The Fame of the Healer


Zigurat and NebThis is the fourth installment in the post series on the prophecies hidden in the names of Jesus’ ancestors. In the previous three posts we made it down to Noah, (see Jesus’ life in his ancestors, The Glory of God descends and Judgement or Grace). The ancestors names told the story of Jesus’ life creating the statement:


“God, a builder is appointed, mortal born. The Glory of God descend to dedicate/a teacher his death shall bring the fallen rest”.

The next set of names take us through the time ofthe tower of Babel and the phases of migration, city and state building. While Arpachshad gave his name to an imperial region (see below) more of Jesus’ family line seem to be nomadic, one of the characters we meet in Jesus’ family is Eber who gave his name to the ‘Hebrews” which was less a genetic or racial label and more a lifestyle description of stateless peoples, those that wandered from place to place.

Now in this post we are just going to consider the names from Shem to Peleg, they cover the period when the world was dividing up into nations.


Shem is straight forward to translate, it means “name” but as in English, “name” can also mean someones “fame” or “renown“. So we say “so-and-so has made a ‘name’ for themself” or “she’s a big ‘name’ round here”.


Josephus links the name Arphachsad with the “Chasadim” who became the Chaldeans, so some translators simply equate the two and translate the name as “the Chaldean region”,  but this is putting the cart before the horse… this is the period of nation founding we shouldn’t translate a nation founders name using the name of the region he gave his name to. So Hitchcock’s Bible Dictionary lists the name from related old Arabian as “Healer” or “Releaser“.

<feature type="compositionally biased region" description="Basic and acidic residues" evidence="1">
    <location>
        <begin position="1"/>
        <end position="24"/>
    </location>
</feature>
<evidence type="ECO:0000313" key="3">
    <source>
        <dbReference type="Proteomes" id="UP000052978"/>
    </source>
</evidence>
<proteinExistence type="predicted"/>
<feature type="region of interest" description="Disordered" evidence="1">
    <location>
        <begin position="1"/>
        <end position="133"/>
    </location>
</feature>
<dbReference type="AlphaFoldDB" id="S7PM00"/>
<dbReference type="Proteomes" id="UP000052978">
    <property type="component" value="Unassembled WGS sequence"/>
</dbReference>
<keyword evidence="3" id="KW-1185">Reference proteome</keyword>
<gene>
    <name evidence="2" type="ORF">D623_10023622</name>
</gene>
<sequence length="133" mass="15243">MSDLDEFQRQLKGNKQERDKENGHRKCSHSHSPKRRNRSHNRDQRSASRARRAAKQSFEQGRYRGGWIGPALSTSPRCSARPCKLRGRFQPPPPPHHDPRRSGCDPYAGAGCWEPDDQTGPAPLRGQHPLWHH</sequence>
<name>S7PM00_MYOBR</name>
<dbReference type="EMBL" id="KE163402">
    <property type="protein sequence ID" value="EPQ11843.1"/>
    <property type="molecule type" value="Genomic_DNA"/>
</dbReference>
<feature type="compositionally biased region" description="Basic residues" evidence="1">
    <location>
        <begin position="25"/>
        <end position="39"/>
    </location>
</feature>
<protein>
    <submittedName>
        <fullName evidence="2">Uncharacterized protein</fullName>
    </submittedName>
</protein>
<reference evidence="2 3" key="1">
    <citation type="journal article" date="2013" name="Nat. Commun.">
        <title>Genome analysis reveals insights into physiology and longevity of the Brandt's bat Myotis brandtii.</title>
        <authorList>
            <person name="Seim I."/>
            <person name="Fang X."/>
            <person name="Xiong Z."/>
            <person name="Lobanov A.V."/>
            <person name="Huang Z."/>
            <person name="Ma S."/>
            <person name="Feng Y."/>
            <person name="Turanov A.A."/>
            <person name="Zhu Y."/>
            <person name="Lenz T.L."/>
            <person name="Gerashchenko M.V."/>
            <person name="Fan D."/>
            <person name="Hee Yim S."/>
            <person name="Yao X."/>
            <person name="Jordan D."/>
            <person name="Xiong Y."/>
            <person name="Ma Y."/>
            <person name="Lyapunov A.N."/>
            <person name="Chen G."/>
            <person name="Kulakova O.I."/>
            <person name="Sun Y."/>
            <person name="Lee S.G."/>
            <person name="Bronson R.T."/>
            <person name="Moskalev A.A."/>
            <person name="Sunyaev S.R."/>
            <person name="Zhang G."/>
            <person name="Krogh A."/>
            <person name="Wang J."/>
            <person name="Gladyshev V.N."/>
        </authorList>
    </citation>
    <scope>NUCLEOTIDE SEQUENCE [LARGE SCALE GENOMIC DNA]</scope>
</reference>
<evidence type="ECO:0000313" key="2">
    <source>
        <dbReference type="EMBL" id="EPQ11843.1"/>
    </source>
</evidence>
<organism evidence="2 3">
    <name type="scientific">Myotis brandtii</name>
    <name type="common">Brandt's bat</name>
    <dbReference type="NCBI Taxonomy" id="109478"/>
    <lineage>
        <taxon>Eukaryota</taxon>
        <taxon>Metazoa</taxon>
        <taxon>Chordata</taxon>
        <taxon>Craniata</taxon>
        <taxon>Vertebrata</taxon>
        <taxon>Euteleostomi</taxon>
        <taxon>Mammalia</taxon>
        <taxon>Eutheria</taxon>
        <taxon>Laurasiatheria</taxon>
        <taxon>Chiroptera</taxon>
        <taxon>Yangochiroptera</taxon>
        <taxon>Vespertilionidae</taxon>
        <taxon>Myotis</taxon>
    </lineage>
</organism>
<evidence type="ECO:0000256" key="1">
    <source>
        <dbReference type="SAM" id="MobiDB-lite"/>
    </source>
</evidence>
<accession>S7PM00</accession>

The Septuagint has an extra character here in the Genealogical list which is not in the Masoretic text, but is included in Luke’s list, (Luke 3:36). The name Kenan has already appear in Jesus’ ancestors list, see it here! It can mean “begotten” or “sorrowful” either of which can fit into the list here but don’t really add anything to the prophetic flow… so I will go with the Masoretic text of Genesis here and leave it out.


Shelah is here spelt “שלח”  (there is another Shelah in Genesis but his name is spelt slightly differently “שלה”). Strongs translates this Shelah amusingly as “sprout” because a sprout is a shoot that is sent out from the main plant and the root simply means  “sent” or even “thrown out from”, the name literally means “send it” or “sent“(see also the article at Abarim publications).

Note: this spelling of the name is found in Methuselah where it is usually translated as “bring” or “bring it” rather than “sent” but the meaning is equivalent.


Eber or Heber (עבר), as noted above, gives his name to the Hebrews. NOBSE Study Bible Name List translates Eber as “The Region Beyond” and the BDB Theological Dictionary gives “One From Beyond” plus my own favourite “From The Other Side“.


The last name to consider in this post is Peleg. Peleg comes from the verb “palag” (פלג)  which means to split or divide. Peleg is called this “because in his days the earth was divided” (Genesis 10:25). NOBSE name list and Jones’ Dictionary of names both translate the name as “Division” or “Divider”.

So now when we put these names togther a quite remarkable statement emerges…

“The renown(Shem) of the healer/releaser(Arpachshad) sent(Shelah) from the other side(Eber) of the division(Peleg):”

I’ve ended the English sentence with a “:” because it is not yet finished, we need to discover what exactly the savior from the region beyond will be famous for! and for that we need to translate the next few names.

So  for the next post in this series…. See here!

Christen Forster

Christen Forster is widely recognised as an original Bible teacher who brings people into a love of and confidence in scripture.

Christen has planted churches, been a youth worker, mission administrator and church leaders. The author of several books, Christen is now an itinerant minister, helping churches to step into a more deliberately spiritual experience of the Christian life while at the same time firmly rooting their practice in scripture.

© 2000 - 2024 Christen Forster
Christen Forster

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